For a long time I have wondered about the first line of the first poem in Ashbery’s first published collection: “We see us as we truly behave”.  It troubles me, because Ashbery strikes me as such an anti-essentialist, an anti-foundationalist, a la Rorty, who would therefore be uncomfortable with notions such as Truth or a monolithically true perception.  Therefore, I do not read the line as Imbriglio does, as “one totalizing visionary moment,” such a phrase being, as I deem it, an unhelpful oxymoron, as a visionary moment, according to Ashbery, would not and cannot be totalizing (279).  I’d like to suggest that we posit that “to see us as we truly behave” is a way of saying, “when we are oriented towards the future, wondering what will happen to us, then we can “see us as we truly behave”, as most people are acting in such ways that suggest they are aware of their future and are making decisions in the present to realize what they hope for in the future.  Going along with this interpretation – which implies that, even if we are oriented towards the future, we do not and cannot know what it will bring – is a sense of child-like wonder and magic in the poem, an almost forced naiveté, an enormous Joseph Cornell-like innocence.  “From every corner comes a distinctive offering” we hear, and “The train comes bearing joy; / The sparks it strikes illuminate the table”.  Furthermore, “Destiny guides the water-pilot, and it is destiny”, and “For long we hadn’t heard so much new, such noise.”  Each line works with the lines before and after to create a tapestry of novelty, of exciting things occurring which are hard to place.  The notion is repeated in the second stanza, in which we read,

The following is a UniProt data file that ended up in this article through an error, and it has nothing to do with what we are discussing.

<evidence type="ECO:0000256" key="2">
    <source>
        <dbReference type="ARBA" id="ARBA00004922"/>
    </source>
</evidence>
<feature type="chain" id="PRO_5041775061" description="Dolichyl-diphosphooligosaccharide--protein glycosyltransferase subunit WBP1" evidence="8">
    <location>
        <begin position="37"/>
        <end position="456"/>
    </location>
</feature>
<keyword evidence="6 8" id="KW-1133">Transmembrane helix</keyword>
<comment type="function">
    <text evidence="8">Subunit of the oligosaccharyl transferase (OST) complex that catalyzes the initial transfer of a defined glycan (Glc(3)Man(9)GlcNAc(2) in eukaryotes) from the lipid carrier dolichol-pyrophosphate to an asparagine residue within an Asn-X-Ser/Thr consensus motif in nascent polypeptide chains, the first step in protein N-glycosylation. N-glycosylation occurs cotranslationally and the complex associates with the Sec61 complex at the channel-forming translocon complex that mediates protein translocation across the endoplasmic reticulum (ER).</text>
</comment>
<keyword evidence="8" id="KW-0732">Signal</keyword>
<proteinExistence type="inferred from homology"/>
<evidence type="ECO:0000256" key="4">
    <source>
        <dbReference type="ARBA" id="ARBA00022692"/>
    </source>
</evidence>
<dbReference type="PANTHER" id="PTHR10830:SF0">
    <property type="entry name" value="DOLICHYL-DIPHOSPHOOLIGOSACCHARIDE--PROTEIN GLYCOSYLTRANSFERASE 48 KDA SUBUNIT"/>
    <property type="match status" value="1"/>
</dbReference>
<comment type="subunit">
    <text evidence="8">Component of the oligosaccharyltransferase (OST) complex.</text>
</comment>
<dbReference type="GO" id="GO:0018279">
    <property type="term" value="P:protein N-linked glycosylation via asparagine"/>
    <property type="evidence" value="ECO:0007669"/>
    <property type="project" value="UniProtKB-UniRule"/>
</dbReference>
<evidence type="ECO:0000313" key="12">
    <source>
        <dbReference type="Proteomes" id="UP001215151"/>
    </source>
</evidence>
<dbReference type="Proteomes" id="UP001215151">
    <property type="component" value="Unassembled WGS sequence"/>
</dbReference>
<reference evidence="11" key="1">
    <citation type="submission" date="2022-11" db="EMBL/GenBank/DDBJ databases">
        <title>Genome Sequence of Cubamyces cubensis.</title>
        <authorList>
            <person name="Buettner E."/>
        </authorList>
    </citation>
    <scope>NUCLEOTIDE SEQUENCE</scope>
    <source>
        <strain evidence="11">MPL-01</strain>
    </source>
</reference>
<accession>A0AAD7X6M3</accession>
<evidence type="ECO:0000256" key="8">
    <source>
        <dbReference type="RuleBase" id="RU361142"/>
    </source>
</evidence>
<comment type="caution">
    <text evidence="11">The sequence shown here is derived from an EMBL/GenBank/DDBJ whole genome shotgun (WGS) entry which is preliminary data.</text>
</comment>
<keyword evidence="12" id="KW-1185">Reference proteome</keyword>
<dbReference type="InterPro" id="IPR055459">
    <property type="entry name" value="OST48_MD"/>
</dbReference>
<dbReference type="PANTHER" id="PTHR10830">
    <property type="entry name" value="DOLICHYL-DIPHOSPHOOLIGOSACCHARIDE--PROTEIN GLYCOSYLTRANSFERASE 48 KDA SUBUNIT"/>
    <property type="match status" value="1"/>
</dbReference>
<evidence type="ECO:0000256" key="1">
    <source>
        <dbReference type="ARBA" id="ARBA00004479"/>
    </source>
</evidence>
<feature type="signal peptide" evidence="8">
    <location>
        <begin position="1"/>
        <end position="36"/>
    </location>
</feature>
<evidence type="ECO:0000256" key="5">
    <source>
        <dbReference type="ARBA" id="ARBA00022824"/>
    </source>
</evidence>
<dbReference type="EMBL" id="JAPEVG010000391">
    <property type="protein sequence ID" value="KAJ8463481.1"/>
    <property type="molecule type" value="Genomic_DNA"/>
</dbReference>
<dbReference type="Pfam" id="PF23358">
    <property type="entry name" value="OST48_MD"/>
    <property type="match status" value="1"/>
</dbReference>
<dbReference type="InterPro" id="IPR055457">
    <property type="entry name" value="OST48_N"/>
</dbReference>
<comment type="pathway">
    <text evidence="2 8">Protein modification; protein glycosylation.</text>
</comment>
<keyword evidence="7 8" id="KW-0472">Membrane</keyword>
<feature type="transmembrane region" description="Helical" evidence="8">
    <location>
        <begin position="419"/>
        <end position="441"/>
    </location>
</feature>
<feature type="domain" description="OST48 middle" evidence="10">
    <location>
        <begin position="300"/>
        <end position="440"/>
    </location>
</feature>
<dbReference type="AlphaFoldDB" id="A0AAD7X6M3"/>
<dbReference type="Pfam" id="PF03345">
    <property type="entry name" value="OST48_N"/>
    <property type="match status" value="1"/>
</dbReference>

This is perhaps a day of general honesty
Without example in the world’s history
Though the fumes are not of a singular authority
And indeed are dry as poverty.  (3)

Ashbery is calling our attention to the unprecedentedness of the future, and he is conveying this notion to us through language that redescribes this feeling in a new way.  The poem ends, “As laughing cadets say, “In the evening / Everything has a schedule, if you can find out what it is.”  I do not read this line as suspiciously as Imbriglio does, as signifying a secrecy necessary because of Ashbery’s homosexuality, although I do find such a reading compelling.  Nor do I read the poem, as Marjorie Perloff does, as a kind of fantastical polyphony of dream-logic – i.e. “Not what one dreams but how – this is Ashbery’s subject” (252).  Again, Ashbery’s poems do suggest, as Perloff has written, the logic of a dream; but here it is a matter of emphasis; and I wish to emphasize that his poems also suggest, with a florabundance rarely exhibited, the multifariousness of conscious lived experience reflecting on the future.  (Of course, this reflecting on the future is also a kind of dreaming; and in that sense my argument dovetails with Perloff’s.)  The evening can be interpreted, then, not as a metonym for dreams, nor as a metaphor for a pernicious shadowy presence of homophobia, but rather as a trope for the future, when the darkness suggests a wide-openness, commensurate with the sublime expansiveness of contemplating a future that is already somehow happening, all the time, though in some ways unbeknownst to us.

We find this same reticence, secretiveness and silence evident in “Popular Songs,” which ends,